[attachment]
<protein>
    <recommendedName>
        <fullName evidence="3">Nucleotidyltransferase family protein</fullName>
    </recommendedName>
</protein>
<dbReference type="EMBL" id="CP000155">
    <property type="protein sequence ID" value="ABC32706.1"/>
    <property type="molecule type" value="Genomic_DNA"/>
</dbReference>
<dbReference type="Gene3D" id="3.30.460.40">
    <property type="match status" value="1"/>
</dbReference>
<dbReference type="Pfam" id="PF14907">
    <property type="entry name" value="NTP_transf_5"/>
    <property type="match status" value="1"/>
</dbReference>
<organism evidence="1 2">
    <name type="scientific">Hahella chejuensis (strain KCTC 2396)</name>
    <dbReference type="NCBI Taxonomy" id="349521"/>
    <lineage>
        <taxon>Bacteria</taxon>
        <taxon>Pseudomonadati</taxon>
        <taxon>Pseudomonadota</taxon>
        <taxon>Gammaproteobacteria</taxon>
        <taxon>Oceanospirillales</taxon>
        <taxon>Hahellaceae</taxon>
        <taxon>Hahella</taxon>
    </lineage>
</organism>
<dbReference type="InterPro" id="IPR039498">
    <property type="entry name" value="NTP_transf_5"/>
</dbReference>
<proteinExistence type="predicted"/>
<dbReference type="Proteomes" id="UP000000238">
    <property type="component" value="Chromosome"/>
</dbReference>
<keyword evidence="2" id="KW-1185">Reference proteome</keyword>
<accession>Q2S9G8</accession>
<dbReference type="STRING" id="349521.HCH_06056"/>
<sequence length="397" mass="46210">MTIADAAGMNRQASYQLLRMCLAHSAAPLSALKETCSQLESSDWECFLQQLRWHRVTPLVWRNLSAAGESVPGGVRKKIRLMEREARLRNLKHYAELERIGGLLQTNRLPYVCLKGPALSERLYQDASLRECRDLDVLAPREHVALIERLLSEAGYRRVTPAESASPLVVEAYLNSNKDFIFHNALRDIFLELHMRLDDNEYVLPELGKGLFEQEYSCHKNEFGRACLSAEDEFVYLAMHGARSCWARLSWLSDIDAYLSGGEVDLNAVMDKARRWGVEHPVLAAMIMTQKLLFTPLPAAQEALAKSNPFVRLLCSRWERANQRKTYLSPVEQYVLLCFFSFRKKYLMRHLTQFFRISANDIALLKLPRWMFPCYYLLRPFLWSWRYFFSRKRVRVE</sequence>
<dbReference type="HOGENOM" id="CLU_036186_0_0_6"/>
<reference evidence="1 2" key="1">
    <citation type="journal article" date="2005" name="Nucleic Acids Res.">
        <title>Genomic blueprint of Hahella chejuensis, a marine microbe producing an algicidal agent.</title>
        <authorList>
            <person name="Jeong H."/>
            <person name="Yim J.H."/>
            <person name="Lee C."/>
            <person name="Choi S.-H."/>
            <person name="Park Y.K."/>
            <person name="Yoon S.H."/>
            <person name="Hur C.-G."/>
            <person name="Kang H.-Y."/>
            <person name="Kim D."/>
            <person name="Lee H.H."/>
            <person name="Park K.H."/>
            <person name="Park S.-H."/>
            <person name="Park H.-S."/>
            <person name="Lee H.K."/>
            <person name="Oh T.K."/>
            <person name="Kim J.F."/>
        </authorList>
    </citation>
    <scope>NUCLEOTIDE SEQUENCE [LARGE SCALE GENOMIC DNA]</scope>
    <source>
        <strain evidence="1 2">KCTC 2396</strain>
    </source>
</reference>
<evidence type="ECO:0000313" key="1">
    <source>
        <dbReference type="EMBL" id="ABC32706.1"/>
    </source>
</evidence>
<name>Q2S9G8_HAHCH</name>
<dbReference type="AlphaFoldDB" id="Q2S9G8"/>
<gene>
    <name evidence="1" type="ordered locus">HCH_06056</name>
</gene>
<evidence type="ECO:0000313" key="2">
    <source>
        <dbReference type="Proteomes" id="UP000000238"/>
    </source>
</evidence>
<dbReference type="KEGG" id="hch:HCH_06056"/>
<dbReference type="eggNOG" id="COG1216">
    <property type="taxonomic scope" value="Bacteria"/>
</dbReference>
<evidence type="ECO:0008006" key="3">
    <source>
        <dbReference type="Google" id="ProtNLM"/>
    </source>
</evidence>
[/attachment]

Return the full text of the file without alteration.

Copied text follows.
<protein>
    <recommendedName>
        <fullName evidence="3">Nucleotidyltransferase family protein</fullName>
    </recommendedName>
</protein>
<dbReference type="EMBL" id="CP000155">
    <property type="protein sequence ID" value="ABC32706.1"/>
    <property type="molecule type" value="Genomic_DNA"/>
</dbReference>
<dbReference type="Gene3D" id="3.30.460.40">
    <property type="match status" value="1"/>
</dbReference>
<dbReference type="Pfam" id="PF14907">
    <property type="entry name" value="NTP_transf_5"/>
    <property type="match status" value="1"/>
</dbReference>
<organism evidence="1 2">
    <name type="scientific">Hahella chejuensis (strain KCTC 2396)</name>
    <dbReference type="NCBI Taxonomy" id="349521"/>
    <lineage>
        <taxon>Bacteria</taxon>
        <taxon>Pseudomonadati</taxon>
        <taxon>Pseudomonadota</taxon>
        <taxon>Gammaproteobacteria</taxon>
        <taxon>Oceanospirillales</taxon>
        <taxon>Hahellaceae</taxon>
        <taxon>Hahella</taxon>
    </lineage>
</organism>
<dbReference type="InterPro" id="IPR039498">
    <property type="entry name" value="NTP_transf_5"/>
</dbReference>
<proteinExistence type="predicted"/>
<dbReference type="Proteomes" id="UP000000238">
    <property type="component" value="Chromosome"/>
</dbReference>
<keyword evidence="2" id="KW-1185">Reference proteome</keyword>
<accession>Q2S9G8</accession>
<dbReference type="STRING" id="349521.HCH_06056"/>
<sequence length="397" mass="46210">MTIADAAGMNRQASYQLLRMCLAHSAAPLSALKETCSQLESSDWECFLQQLRWHRVTPLVWRNLSAAGESVPGGVRKKIRLMEREARLRNLKHYAELERIGGLLQTNRLPYVCLKGPALSERLYQDASLRECRDLDVLAPREHVALIERLLSEAGYRRVTPAESASPLVVEAYLNSNKDFIFHNALRDIFLELHMRLDDNEYVLPELGKGLFEQEYSCHKNEFGRACLSAEDEFVYLAMHGARSCWARLSWLSDIDAYLSGGEVDLNAVMDKARRWGVEHPVLAAMIMTQKLLFTPLPAAQEALAKSNPFVRLLCSRWERANQRKTYLSPVEQYVLLCFFSFRKKYLMRHLTQFFRISANDIALLKLPRWMFPCYYLLRPFLWSWRYFFSRKRVRVE</sequence>
<dbReference type="HOGENOM" id="CLU_036186_0_0_6"/>
<reference evidence="1 2" key="1">
    <citation type="journal article" date="2005" name="Nucleic Acids Res.">
        <title>Genomic blueprint of Hahella chejuensis, a marine microbe producing an algicidal agent.</title>
        <authorList>
            <person name="Jeong H."/>
            <person name="Yim J.H."/>
            <person name="Lee C."/>
            <person name="Choi S.-H."/>
            <person name="Park Y.K."/>
            <person name="Yoon S.H."/>
            <person name="Hur C.-G."/>
            <person name="Kang H.-Y."/>
            <person name="Kim D."/>
            <person name="Lee H.H."/>
            <person name="Park K.H."/>
            <person name="Park S.-H."/>
            <person name="Park H.-S."/>
            <person name="Lee H.K."/>
            <person name="Oh T.K."/>
            <person name="Kim J.F."/>
        </authorList>
    </citation>
    <scope>NUCLEOTIDE SEQUENCE [LARGE SCALE GENOMIC DNA]</scope>
    <source>
        <strain evidence="1 2">KCTC 2396</strain>
    </source>
</reference>
<evidence type="ECO:0000313" key="1">
    <source>
        <dbReference type="EMBL" id="ABC32706.1"/>
    </source>
</evidence>
<name>Q2S9G8_HAHCH</name>
<dbReference type="AlphaFoldDB" id="Q2S9G8"/>
<gene>
    <name evidence="1" type="ordered locus">HCH_06056</name>
</gene>
<evidence type="ECO:0000313" key="2">
    <source>
        <dbReference type="Proteomes" id="UP000000238"/>
    </source>
</evidence>
<dbReference type="KEGG" id="hch:HCH_06056"/>
<dbReference type="eggNOG" id="COG1216">
    <property type="taxonomic scope" value="Bacteria"/>
</dbReference>
<evidence type="ECO:0008006" key="3">
    <source>
        <dbReference type="Google" id="ProtNLM"/>
    </source>
</evidence>